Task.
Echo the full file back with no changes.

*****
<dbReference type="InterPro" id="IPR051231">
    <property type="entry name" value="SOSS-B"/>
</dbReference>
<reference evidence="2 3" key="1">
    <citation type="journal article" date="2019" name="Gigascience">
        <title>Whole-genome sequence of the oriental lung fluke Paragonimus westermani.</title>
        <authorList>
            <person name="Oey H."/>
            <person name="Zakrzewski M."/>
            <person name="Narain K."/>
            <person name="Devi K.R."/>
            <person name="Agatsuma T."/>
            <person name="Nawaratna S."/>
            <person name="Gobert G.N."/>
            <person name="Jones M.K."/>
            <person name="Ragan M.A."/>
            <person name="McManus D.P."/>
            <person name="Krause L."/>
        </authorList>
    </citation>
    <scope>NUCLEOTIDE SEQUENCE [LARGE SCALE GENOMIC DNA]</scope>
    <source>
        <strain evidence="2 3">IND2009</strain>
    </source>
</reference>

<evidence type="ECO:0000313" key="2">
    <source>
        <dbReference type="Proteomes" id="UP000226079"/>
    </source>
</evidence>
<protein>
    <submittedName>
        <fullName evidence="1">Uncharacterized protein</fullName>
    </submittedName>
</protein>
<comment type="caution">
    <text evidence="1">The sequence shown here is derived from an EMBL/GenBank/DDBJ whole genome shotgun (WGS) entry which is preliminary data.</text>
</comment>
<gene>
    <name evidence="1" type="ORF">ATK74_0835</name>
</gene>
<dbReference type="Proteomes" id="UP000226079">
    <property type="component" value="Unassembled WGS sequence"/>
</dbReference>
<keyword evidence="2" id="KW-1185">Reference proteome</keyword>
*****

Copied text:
<dbReference type="InterPro" id="IPR051231">
    <property type="entry name" value="SOSS-B"/>
</dbReference>
<reference evidence="2 3" key="1">
    <citation type="journal article" date="2019" name="Gigascience">
        <title>Whole-genome sequence of the oriental lung fluke Paragonimus westermani.</title>
        <authorList>
            <person name="Oey H."/>
            <person name="Zakrzewski M."/>
            <person name="Narain K."/>
            <person name="Devi K.R."/>
            <person name="Agatsuma T."/>
            <person name="Nawaratna S."/>
            <person name="Gobert G.N."/>
            <person name="Jones M.K."/>
            <person name="Ragan M.A."/>
            <person name="McManus D.P."/>
            <person name="Krause L."/>
        </authorList>
    </citation>
    <scope>NUCLEOTIDE SEQUENCE [LARGE SCALE GENOMIC DNA]</scope>
    <source>
        <strain evidence="2 3">IND2009</strain>
    </source>
</reference>

<evidence type="ECO:0000313" key="2">
    <source>
        <dbReference type="Proteomes" id="UP000226079"/>
    </source>
</evidence>
<protein>
    <submittedName>
        <fullName evidence="1">Uncharacterized protein</fullName>
    </submittedName>
</protein>
<comment type="caution">
    <text evidence="1">The sequence shown here is derived from an EMBL/GenBank/DDBJ whole genome shotgun (WGS) entry which is preliminary data.</text>
</comment>
<gene>
    <name evidence="1" type="ORF">ATK74_0835</name>
</gene>
<dbReference type="Proteomes" id="UP000226079">
    <property type="component" value="Unassembled WGS sequence"/>
</dbReference>
<keyword evidence="2" id="KW-1185">Reference proteome</keyword>